Over the course of the last four and a half years, I have found myself pondering how in the world I could go from being hopeless, lonely and miserable, to having a sense of purpose, friends, and a family that can actually trust me. None of my progress would have been possible if I had continued down the path I was on, in fact, I can say with confidence that I’d likely be dead. Together We Can gave me a safe place to stay and introduced me to the fellowship of Alcoholics Anonymous. Within the fellowship, I was introduced to the program of recovery, and from the program of recovery, I was able to let go of everything I thought I knew about myself. I was able to find this thing they call God.

I didn’t grow up in a religious or anti-religious environment; it wasn’t something I was exposed to. The whole God concept was something that was difficult for me to comprehend. One of my favourite lines in the Big Book of Alcoholics Anonymous, which really resonates with me, is “when we drew near to him, he disclosed himself to us”. For me, that quote means that I use the 12 steps of AA to get connected to power, or God, and then through finding God, I am then able to find myself.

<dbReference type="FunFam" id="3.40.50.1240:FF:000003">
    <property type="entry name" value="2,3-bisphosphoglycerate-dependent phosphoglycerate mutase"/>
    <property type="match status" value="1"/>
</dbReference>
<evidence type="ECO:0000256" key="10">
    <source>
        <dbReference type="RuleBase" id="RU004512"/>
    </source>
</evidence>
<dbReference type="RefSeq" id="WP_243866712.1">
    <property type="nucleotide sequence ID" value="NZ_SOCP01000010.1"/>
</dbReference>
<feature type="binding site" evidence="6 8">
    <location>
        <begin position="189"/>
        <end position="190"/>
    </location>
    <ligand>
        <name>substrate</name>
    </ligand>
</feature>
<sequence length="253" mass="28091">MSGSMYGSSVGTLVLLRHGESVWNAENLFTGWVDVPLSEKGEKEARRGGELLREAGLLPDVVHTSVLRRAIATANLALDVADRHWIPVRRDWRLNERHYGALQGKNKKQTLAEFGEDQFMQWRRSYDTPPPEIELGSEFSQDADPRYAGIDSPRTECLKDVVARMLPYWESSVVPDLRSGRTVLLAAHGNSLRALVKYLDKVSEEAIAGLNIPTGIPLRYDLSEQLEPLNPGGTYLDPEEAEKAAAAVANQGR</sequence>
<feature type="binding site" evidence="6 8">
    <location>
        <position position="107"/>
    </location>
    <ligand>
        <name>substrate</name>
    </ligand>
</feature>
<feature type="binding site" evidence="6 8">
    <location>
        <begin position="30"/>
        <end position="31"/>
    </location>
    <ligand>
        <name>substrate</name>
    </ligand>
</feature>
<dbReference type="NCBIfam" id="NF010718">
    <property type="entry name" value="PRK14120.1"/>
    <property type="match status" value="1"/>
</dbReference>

I can proudly say that since that fateful day at the end of October in 2014, I have managed to stay sober the entire time. I no longer feel empty or insecure. I decided that I wanted to be someone who gave others what had been so freely given to me. I wanted to help people.

I have stuck around TWC since completing treatment and have been employed in intake services, as the client care coordinator and am now a counsellor. A conversation with a mentor of mine, Jesse Kiss, is what prompted me to embark on the path of being a counsellor. I have completed my Canadian Addictions Counsellor Certification, and am in school pursuing further training. I am right where I need to be.

Nothing brings me more joy than witnessing the transformations that take place on a daily basis in the recovery community. For anyone who is out there struggling, military or not, know that there is a viable path forward; it all starts with taking the first step.